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Theatre Review Laughing at, not with, the working class

LYNNE WALSH is left uneasy at the audience response to Rita, Sue and Bob Too

Rita, Sue and Bob Too
Royal Court, London/Touring

CO-PRODUCED by Out of Joint, Bolton Octagon and the Royal Court, this production, controversially cancelled and then reinstated by the London theatre, is an insubstantial version of  Rita, Sue and Bob Too.

It’s tough to say that, especially given the acclaim which greeted the teenage Andrea Dunbar’s work. First performed in 1982 and made into a successful film soon afterwards, the play is semi-autobiographical. Dunbar’s life was bleak and she was dead at 29 after time in a women’s refuge and escalating problems with alcohol.

Her depiction of 15-year-old friends and their fling with a morosely married man won plaudits and the media loved Dunbar for a while.

There are truisms in her play — life under Thatcher was grim for many, especially those in precarious work and Bob (James Atherton) fears that his loss of income will also lose him his wife, children and house.

In fact, it’s the loss of his erection that’s a plot pivot and it’s played for laughs, as is most of the text, but Atherton does show some of the fragility that we sense underlies the cocky demeanour.

It’s hard to say how the loss of its co-director Max Stafford-Clark for alleged “lewd comments” to Out of Joint staff has affected this production — the performances are somewhat declamatory and a little more intimacy between the players might have elicited some melancholy.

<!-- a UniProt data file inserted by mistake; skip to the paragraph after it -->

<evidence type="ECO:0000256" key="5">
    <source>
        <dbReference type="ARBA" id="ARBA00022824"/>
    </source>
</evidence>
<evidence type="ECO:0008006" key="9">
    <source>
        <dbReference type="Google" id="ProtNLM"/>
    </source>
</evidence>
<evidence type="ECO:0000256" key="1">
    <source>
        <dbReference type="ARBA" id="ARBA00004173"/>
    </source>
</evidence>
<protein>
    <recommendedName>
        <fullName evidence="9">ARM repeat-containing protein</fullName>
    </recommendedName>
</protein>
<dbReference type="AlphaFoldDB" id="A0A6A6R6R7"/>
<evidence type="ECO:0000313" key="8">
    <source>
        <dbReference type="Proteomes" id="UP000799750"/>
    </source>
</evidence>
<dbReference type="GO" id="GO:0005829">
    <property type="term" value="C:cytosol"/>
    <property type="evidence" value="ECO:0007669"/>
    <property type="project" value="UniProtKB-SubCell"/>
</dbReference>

Gemma Dobson as Sue has presence and there are very decent performances from Taj Atwal as Rita, Samantha Robinson as betrayed wife Michelle and Sally Bankes as Sue’s comic battleaxe mother. Yet the final showdown, a full-on shrieking match, descends into caricature.

After the run at the Royal Court, the play goes to Huddersfield, Mold and Glasgow. Perhaps there, audiences will respond empathetically because, while it would be unfair to say that the Sloane Square audience meant to mock, there was the discomforting feeling that theatregoers were laughing at the working class, not with them.

Runs until January 27, box office: royalcourttheatre.com and then tours until February 17, details: outofjoint.co.uk

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